Dave MacDowell puts 4 on the Floor 

Show opens July 19 at the Gallery at East Atlanta Tattoo

Lowbrow artist Dave MacDowell asks a lot of pointed questions in his works, often challenging paradoxical notions that come out in wild and wacked-out acrylics on canvas. They'll be on full display with those of Jessica Elaine Blinkhorn, Emma Mount and Brandi Read 4 on the Floor at the Gallery at East Atlanta Tattoo on Friday, July 19.

Drive-ins: "As a little kid, I was always blown away by the art of Norman Rockwell and the caricatures in MAD magazine. Yet what influenced me most was seeing millions of films at the drive-in. I was kind of homeless and lived out of a car with my mom, and the drive-in was a place that you could watch four movies in a row, and park your car overnight to sleep in with no problems from the fuzz. It was like forbidden fruit, being exposed to a cinematic underground of fake sex and badly staged gore."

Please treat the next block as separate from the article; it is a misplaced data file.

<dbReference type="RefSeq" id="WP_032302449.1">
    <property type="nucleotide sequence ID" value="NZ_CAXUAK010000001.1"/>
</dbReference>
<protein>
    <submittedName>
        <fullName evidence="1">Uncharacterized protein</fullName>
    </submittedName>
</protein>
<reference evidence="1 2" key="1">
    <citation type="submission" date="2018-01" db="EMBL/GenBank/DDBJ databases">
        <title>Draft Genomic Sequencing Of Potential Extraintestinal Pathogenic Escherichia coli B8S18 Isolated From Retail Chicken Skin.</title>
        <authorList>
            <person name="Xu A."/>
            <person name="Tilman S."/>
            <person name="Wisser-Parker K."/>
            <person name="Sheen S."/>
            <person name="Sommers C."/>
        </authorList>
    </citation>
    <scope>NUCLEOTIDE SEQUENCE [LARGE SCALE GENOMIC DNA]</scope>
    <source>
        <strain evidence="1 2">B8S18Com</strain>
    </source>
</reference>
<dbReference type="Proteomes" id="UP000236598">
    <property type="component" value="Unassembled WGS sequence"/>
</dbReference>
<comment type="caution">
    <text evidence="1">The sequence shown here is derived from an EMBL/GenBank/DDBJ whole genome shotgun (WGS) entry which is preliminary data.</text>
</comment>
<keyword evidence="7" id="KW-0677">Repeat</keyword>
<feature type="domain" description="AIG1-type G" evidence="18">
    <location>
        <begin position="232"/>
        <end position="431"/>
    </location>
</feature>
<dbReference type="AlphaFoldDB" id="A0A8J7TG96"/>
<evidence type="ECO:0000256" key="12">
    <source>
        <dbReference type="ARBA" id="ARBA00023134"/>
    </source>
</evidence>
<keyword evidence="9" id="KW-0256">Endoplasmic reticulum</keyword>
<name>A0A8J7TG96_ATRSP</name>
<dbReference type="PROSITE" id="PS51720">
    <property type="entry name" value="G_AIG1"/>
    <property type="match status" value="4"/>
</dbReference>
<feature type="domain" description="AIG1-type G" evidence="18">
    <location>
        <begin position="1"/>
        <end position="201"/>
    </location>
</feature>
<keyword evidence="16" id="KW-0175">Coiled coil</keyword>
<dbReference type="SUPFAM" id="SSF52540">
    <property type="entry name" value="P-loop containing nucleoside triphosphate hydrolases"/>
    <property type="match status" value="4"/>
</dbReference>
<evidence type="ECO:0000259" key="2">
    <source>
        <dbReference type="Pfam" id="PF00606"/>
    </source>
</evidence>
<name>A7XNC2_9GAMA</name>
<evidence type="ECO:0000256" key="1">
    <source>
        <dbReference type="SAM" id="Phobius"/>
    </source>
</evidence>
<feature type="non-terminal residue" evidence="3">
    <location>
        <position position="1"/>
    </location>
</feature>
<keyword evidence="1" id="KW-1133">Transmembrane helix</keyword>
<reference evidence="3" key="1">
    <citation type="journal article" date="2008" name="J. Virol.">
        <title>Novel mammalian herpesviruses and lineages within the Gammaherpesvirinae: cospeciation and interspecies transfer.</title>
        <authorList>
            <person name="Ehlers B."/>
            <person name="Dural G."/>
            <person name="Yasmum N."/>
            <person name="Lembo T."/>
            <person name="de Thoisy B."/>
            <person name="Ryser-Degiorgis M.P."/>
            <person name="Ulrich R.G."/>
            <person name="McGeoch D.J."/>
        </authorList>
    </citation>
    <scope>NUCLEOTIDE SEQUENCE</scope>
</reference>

Walt Disney as media mind maker: "As a kid, I bought into the whole fantasy hook, line and sinker. Didn't everybody? I was always hypnotized by the art of Disney and the life his artists created in the hand-drawn line. As an adult, I realize that it's all marketing genius. Everyone is a potential customer and the brainwashing is indicative to our cultural bent on mass consumption and quick thrills. To create a want for something that you don't need is the biggest flim-flam known to man. How positively evil, and I can't believe that brainwashing through media is legal!"

Will to power: "I always had a visual talent but never harnessed it until around two years ago. A close family member died, and the gods of mortality kicked my butt. One day my spirit snapped and the mantra became 'I'm going to get Rich and Famous.' I don't know where the thought came from, because I'm not a 'money' person, and know that fame is an illusion. Ever since that day, I've been painting 10 hours a day."

Artistic isolation: "Sitting at an easel for two years has taken its toll on my social life. I used to be a warped superachiever who drank pots of coffee, had 10 girlfriends and lived life in the fast lane. Being a full-time artist is a 180-degree turnabout. To focus inward for so long requires the discipline of a monk in a cave."

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